But that prerequisite is not guaranteed.  A Republican legislature and governor could enact more restrictions to give the Attorney General tools to punish municipalities.  But even should the party hold those offices, there is no guarantee these co-equal branches of government will make that a priority.  Can other, unilateral action be taken through the office’s administrative roles?  The Attorney General provides legal oversight to state departments, including social services and the Michigan State Police[20] and in that capacity could issue new guidance for state officers to more closely examine citizenship, whether for people in custody or just dealing with the state government.  Leonard would also have the power to allocate assistant attorneys general, state investigators, and other resources towards assisting federal immigration enforcement.  This prerogative of office has shifted resources in many such ways over the years, from the initiative to enforce delinquent child support payments by Mike Cox, to the dwindling number of consumer protection cases brought by Bill Schuette.[21]

Perhaps the greatest utility of the office to reach the goal of “ending sanctuary cities” is the bully pulpit.  As a statewide elected office, the Attorney General’s platform serves an expressive purpose.  Should Speaker Leonard advocate for tougher immigration enforcement, whether or not it falls to that office to undertake it, he will be representing the people of Michigan as a whole.  This means he will be able to command attention to the issue, drive party platforms, and support or deter candidates and policies in other levels or branches of government that pertain to the issue.  An attorney general’s approval or disapproval can mean a lot to a bill or municipal ordinance.

So, can Speaker Leonard, if elected Attorney General, “end sanctuary cities”?  It seems unlikely.  It’s possible the state legislature could, with his support, enact preemptive legislation constraining municipalities like in HB 4105, but even that bill did not pass even in the honeymoon phase of the Trump administration’s first hundred days.  After what is likely to be a contentious and close 2018 election, such measures seem destined to die in committee.  Without broad legislative action, the attorney general lacks significant influence on immigration issues, outside of their bully pulpit.  Finally, since no municipality in Michigan currently calls itself a “sanctuary city,” and even those who wish to be immigrant-friendly still cooperate with federal authorities, there does not even seem to be a problem for Speaker Leonard to remedy.  In the end, his pledge to “end sanctuary cities” is yet another piece of political puffery, and unlikely to result in concrete action.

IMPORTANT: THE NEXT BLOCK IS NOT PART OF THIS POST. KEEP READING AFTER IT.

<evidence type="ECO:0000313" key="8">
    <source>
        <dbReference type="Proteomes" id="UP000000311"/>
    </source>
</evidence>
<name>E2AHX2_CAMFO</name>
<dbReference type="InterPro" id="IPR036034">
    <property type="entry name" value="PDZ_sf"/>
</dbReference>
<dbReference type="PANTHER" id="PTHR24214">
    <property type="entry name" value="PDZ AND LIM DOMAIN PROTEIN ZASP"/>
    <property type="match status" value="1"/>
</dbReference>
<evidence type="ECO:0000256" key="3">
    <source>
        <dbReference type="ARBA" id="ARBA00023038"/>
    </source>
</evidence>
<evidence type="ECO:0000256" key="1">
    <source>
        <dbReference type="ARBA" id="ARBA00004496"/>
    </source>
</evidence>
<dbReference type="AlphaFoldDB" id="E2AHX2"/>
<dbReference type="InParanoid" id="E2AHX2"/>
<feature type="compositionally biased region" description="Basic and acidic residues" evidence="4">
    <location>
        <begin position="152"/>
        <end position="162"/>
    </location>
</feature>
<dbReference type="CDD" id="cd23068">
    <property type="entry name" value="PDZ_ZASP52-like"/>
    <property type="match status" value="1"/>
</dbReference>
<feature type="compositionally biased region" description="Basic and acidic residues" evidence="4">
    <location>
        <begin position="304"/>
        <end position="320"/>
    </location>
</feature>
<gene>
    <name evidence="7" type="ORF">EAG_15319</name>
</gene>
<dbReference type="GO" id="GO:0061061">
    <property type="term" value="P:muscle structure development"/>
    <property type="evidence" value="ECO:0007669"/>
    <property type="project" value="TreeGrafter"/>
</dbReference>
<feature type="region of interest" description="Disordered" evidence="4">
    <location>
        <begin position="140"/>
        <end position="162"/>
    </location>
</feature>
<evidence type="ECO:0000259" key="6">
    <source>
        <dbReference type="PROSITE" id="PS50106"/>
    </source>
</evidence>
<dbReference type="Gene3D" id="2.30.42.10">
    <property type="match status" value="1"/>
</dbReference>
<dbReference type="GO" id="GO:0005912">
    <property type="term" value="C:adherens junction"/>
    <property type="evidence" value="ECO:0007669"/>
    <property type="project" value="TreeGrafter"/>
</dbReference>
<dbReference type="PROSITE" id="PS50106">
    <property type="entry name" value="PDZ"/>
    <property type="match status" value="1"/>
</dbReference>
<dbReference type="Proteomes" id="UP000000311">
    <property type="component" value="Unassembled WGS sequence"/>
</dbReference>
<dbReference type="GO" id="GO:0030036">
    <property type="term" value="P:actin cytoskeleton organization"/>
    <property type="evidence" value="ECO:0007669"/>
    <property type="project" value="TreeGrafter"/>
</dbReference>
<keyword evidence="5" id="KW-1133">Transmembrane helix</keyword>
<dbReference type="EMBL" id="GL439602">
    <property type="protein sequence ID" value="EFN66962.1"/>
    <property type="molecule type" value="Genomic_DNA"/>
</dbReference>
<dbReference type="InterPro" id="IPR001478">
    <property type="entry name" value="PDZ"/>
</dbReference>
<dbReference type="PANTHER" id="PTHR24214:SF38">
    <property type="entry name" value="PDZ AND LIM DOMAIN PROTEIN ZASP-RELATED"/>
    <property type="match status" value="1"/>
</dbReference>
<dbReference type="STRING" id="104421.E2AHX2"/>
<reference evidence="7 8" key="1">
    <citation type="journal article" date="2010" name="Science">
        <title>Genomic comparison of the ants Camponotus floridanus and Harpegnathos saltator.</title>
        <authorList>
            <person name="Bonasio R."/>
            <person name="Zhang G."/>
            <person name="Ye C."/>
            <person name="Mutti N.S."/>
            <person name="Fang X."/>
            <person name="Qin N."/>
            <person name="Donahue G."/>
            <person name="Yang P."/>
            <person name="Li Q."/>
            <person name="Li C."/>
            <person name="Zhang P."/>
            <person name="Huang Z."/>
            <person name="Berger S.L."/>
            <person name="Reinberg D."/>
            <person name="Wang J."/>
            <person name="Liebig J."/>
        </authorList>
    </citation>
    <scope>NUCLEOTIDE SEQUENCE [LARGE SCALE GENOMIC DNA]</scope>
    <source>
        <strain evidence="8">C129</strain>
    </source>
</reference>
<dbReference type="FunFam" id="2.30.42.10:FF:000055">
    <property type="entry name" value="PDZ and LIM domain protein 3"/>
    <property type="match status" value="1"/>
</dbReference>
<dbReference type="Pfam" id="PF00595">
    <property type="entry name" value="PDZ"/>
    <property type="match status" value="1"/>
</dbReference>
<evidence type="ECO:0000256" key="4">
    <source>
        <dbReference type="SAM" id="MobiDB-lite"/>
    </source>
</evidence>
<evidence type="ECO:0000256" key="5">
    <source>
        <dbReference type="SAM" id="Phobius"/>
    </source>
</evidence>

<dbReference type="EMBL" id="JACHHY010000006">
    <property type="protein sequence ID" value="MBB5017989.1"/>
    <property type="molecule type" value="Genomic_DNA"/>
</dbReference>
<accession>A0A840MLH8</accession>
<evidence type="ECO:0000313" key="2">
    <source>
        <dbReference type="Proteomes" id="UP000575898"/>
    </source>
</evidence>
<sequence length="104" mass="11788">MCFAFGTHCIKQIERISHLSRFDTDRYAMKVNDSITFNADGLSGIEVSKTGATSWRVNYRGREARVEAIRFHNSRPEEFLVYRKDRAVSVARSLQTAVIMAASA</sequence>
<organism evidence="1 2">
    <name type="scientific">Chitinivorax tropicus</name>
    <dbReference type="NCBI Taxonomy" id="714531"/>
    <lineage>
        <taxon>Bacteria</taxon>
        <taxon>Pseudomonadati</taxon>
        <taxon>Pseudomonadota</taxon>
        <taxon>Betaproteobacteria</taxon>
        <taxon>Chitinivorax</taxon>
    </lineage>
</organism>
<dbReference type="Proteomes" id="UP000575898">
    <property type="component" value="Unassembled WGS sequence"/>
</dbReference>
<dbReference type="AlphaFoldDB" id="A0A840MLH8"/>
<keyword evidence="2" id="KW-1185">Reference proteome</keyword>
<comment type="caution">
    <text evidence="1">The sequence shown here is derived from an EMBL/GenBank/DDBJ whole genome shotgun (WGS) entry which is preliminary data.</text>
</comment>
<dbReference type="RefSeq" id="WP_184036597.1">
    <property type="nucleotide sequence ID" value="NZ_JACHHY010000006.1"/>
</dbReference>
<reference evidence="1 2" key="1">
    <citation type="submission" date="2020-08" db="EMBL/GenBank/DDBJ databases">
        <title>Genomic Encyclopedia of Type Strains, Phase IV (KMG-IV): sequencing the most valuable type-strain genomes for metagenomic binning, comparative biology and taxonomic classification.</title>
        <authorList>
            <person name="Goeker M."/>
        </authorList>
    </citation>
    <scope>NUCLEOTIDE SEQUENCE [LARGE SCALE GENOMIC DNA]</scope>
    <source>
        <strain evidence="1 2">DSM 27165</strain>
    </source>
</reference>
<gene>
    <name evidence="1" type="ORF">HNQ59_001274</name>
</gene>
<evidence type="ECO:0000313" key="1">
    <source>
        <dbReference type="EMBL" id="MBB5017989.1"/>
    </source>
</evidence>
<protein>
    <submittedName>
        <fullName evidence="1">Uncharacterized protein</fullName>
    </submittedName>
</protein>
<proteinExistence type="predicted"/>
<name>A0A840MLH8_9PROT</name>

To read Part I of this series, click here.

[1] Michigan House of Representatives, Michigan House Leadership,

[2] Michigan House Republicans, Tom Leonard, District 93,

[3] Michigan Constitution, Article IV § 54.

[4] Tom Leonard for Attorney General, About,

[5] Tom Leonard for Attorney General, Why I’m Running,

[6] Van Le, America’s Voice, Immigration 101: What is a Sanctuary City?,

[7] City of San Fransisco, Office of Civic Engagement & Immigrant Affairs, Sanctuary City Ordinance,

[8] Peter Galuszka, Washington Post, What are sanctuary cities, anyway?, Nov. 6, 2017,

[9] Center for Immigration Studies, Maps: Sanctuary Cities, Counties, and States,

[10] Id.

[11] Id.

[12] Heidi Beirich, Hatewatch, Southern Poverty Law Center, Hate groups like Center for Immigration Studies want you to believe they’re mainstream, Mar. 23, 2017,

[13] Jonathan Oosting, MLive, Push to ban ‘sanctuary cities’ in Michigan faces criticism from immigration advocates, Sep. 30, 2015,

[14] Id.

[15] Michael Gerstein, The Detroit News, Michigan’s first ‘sanctuary city’ sparks anger, praise, Aper. 5, 2017,

[16] Lauren Gibbons, MLive, Lansing no longer a sanctuary city, Apr. 12, 2017,

[17] Michigan HB 4105, page 2,

[18] Michigan HB 4105, Bill Actions,

[19] Kathleen Grey, Detroit Free Press, Republicans taking bite out of local control, stopping ordinances before they start, Oct. 16, 2017,

[20] Department of Attorney General, Can I obtain an Attorney General’s Opinion on a legal matter?,,4534,7-359-81903_83221_48126-181949–,00.html.

[21] See generally Biennial Report of the Attorney General,,4534,7-359-81903_82699—,00.html (listing cases started and closed, by section and legal area).